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Publication > Issue > Articles

Hopes are high for a renewed momentum

Summary

Fertilizer consumption in Argentina took off rapidly from the mid-1990s. While the rate of growth in demand has slowed, many positive factors remain, and the country is investing in new production capacity, being furthermore set to join the ranks of potash producers.

Abstract

Argentina is the third most important market for fertilizers in Latin America and between 1999 and 2004, it en­joyed a sustained growth in consumption of 7 %/year. This growth peaked at an astonishing 20 % in 2004, mainly due to a record area being cropped to maize and wheat, when the grain harvest totalled 84 million tonnes, compared with 72 million tonnes in the previous year. (IFA Country Reports, 2004-05, Dr. Ricardo Melgar, INTA.) Argentinean farmers also invested in soya, becoming the world’s third largest exporter of soybeans. Since 1990, Argen­tina’s soybean exports have increased more than threefold. (Fertilizer Use by Crop, FAO, 2004.)

The advance of Argentina’s agricultural sector was seriously checked in 2005, and fertilizer consumption suffered accordingly, falling by between 20-25 % compared with 2004. (Fig. 1) As observed by INTA (Insti­tuto Nacional de Tecnología Agropecuaria), the areas planted to wheat and maize fell sharply, a consequence of weak prices in world markets. These crops have a very high requirement for fertilizers. Many farmers consequently switched their land utilisation to soya, which demands less fertilizer and very little nitrogen. The area sown to wheat fell by 20 %, to 6.2 million ha compared with 7.4 million ha in 2004/05, while the area planted to maize fell by 8.5 % during the year.

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Guaranteeing ­consistent fertilizer quality

Summary

Fertilizers are at risk of caking and water uptake throughout the processes of production, handling and storage. Several specialist companies have devised coatings which can reduce these risks considerably. The factors which cause caking are examined below, as are the options to guarantee the quality of the fertilizer throughout the production and distribution chain.

Abstract

At the most recent technical meeting of the International Fertiliser Society (IFS), a paper was presented, entitled New Developments in Fertiliser Coatings (E. A. Bijpost and J. G. Korver, Holland Novochem B.V. Pro­ceedings No. 584, International Fertiliser Society, 19 October 2006.). This publication has formed the basis for the following article.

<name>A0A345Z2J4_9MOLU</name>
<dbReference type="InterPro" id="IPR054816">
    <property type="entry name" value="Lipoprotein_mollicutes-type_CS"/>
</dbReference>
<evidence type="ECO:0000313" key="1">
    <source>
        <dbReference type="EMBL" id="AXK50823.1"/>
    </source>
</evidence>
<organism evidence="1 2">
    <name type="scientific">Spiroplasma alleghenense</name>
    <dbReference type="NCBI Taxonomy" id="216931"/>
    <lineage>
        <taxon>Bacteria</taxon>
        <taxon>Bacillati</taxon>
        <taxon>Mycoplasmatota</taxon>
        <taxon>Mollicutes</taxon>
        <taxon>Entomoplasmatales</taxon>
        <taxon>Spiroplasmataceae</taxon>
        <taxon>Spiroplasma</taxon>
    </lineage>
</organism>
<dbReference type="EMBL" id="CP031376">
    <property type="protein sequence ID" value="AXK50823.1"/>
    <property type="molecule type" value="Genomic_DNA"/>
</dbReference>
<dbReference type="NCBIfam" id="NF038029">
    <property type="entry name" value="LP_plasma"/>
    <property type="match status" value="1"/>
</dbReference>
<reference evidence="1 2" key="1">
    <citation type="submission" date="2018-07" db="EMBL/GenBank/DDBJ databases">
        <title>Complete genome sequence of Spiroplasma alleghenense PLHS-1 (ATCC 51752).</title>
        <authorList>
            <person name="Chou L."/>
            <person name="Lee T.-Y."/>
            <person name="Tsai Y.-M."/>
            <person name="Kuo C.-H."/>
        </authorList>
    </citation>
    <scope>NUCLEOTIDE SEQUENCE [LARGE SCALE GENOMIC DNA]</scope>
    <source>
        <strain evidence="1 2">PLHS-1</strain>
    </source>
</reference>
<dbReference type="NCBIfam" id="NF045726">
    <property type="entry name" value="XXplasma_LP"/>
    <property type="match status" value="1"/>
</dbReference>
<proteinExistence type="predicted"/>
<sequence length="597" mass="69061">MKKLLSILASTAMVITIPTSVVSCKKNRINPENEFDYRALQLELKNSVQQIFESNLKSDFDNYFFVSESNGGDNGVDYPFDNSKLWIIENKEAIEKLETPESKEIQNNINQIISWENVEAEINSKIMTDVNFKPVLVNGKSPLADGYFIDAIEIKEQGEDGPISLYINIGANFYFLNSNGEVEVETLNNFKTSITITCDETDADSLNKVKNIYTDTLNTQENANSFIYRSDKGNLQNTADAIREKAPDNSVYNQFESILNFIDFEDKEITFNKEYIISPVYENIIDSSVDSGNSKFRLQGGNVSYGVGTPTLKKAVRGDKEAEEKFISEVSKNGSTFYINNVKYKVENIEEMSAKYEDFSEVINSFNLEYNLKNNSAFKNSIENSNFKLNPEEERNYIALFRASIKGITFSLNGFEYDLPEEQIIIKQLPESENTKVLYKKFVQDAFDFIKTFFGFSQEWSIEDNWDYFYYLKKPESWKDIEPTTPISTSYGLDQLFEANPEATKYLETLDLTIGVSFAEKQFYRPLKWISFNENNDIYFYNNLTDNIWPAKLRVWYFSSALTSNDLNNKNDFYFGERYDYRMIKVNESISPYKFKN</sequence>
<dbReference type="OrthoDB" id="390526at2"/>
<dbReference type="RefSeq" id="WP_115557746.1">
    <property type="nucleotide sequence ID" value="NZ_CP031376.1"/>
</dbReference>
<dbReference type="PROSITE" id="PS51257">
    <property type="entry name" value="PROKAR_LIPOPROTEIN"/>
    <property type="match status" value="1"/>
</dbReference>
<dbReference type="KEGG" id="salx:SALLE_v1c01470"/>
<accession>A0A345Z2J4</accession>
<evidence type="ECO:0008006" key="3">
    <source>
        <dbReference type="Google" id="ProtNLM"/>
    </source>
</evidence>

Most fertilizers which are handled in bulk are at risk of caking. The principal factors which may cause caking include:

  • Moisture content
  • Chemical composition
  • Moisture uptake
  • Temperature
  • Particle size, size distribution, and the presence of dust and fines
  • Granule hardness
  • Pressure
  • Time
  • Effectiveness of coating agent.

 

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A fading impetus

Summary

The development of India's agricultural sector has reached an impasse, and this has been reflected in the stagnation of the country's fertilizer industry. In scale, it is one of the world's largest, but India's fertilizer producers have been frustrated in recent years by frequent shifts in government policy, which controls selling prices and earnings, as well as by feedstock shortages and pressure from imports of low-priced product. Dr. M. P. Sukumaran Nair, Managing Director of Travancore Cochin Chemicals Ltd., offers several suggestions to revive the fortunes of the Indian fertilizer industry.

Abstract

Globalisation has had a major impact on the Indian fertilizer industry during the past decade. The growth of the industry has been retarded, plant closures (due to increasing feedstock and fuel prices) have reduced the overall size of the industry, while government policies intended to contain fiscal deficits have significantly curtailed the lifeline of subsidies. The costs of all inputs – raw materials, energy and other utilities, service charges – have exceeded expectations, while farm gate prices of fertilizers were kept at a low level under statutory control. Only those producers with access to cheap sources of natural gas feedstock and which can take advantage of economies of scale by operating large capacity plants are able to survive the onslaught of current economic policies.

The liberalised import duty regime and increasing pressure to open up the country’s market to imported agricultural products impose another hurdle in the expansion of the agricultural base and the consequent demand for fertilizers. The malaise of the industry has resulted in increased imports of fertilizers into the country. Domestic fertilizer consumption has increased only marginally and agricultural production has stagnated for over a decade, imperilling food security. Recently, the Government decided to import large quantities of foodgrain and pulses to meet domestic demand.

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A widening spectrum

Summary

In many countries in both the developed and developing world, interest in non-food agriculture is gaining pace. Hopes are high that non-food crops will spur the next great advance in ­agriculture. The definition is a broad one, however.

Abstract

The term non-food crops may be defined as the use of agricultural crops for uses other than human or animal nutrition. The range of crops with non-food uses is very broad, and includes the well-publicised field of biofuels and bioenergy. (Table 1) This review focuses on other, less familiar fields.